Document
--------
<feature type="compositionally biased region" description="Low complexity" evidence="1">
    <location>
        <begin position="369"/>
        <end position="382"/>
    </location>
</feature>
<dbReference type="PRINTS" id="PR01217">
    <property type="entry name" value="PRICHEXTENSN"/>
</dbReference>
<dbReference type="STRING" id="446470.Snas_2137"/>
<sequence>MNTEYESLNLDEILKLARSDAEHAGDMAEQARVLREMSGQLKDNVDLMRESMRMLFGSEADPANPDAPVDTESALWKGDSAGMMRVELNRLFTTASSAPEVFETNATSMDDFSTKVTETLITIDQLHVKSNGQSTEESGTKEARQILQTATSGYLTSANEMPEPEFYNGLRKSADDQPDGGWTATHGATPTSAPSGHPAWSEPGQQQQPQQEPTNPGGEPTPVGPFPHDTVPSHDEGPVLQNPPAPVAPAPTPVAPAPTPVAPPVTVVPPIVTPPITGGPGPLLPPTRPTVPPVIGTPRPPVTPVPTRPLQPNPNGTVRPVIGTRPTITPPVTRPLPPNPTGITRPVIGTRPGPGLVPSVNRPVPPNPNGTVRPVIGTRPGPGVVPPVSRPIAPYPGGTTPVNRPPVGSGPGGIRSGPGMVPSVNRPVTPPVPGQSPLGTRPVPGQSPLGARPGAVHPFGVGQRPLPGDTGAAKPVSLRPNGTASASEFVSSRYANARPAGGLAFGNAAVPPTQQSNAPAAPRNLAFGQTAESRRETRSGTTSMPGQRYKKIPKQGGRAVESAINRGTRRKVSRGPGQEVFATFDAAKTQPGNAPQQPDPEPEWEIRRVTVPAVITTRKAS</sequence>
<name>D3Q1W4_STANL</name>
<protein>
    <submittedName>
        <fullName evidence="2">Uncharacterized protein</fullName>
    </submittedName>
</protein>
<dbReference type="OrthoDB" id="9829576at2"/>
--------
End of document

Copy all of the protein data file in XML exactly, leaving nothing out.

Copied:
<feature type="compositionally biased region" description="Low complexity" evidence="1">
    <location>
        <begin position="369"/>
        <end position="382"/>
    </location>
</feature>
<dbReference type="PRINTS" id="PR01217">
    <property type="entry name" value="PRICHEXTENSN"/>
</dbReference>
<dbReference type="STRING" id="446470.Snas_2137"/>
<sequence>MNTEYESLNLDEILKLARSDAEHAGDMAEQARVLREMSGQLKDNVDLMRESMRMLFGSEADPANPDAPVDTESALWKGDSAGMMRVELNRLFTTASSAPEVFETNATSMDDFSTKVTETLITIDQLHVKSNGQSTEESGTKEARQILQTATSGYLTSANEMPEPEFYNGLRKSADDQPDGGWTATHGATPTSAPSGHPAWSEPGQQQQPQQEPTNPGGEPTPVGPFPHDTVPSHDEGPVLQNPPAPVAPAPTPVAPAPTPVAPPVTVVPPIVTPPITGGPGPLLPPTRPTVPPVIGTPRPPVTPVPTRPLQPNPNGTVRPVIGTRPTITPPVTRPLPPNPTGITRPVIGTRPGPGLVPSVNRPVPPNPNGTVRPVIGTRPGPGVVPPVSRPIAPYPGGTTPVNRPPVGSGPGGIRSGPGMVPSVNRPVTPPVPGQSPLGTRPVPGQSPLGARPGAVHPFGVGQRPLPGDTGAAKPVSLRPNGTASASEFVSSRYANARPAGGLAFGNAAVPPTQQSNAPAAPRNLAFGQTAESRRETRSGTTSMPGQRYKKIPKQGGRAVESAINRGTRRKVSRGPGQEVFATFDAAKTQPGNAPQQPDPEPEWEIRRVTVPAVITTRKAS</sequence>
<name>D3Q1W4_STANL</name>
<protein>
    <submittedName>
        <fullName evidence="2">Uncharacterized protein</fullName>
    </submittedName>
</protein>
<dbReference type="OrthoDB" id="9829576at2"/>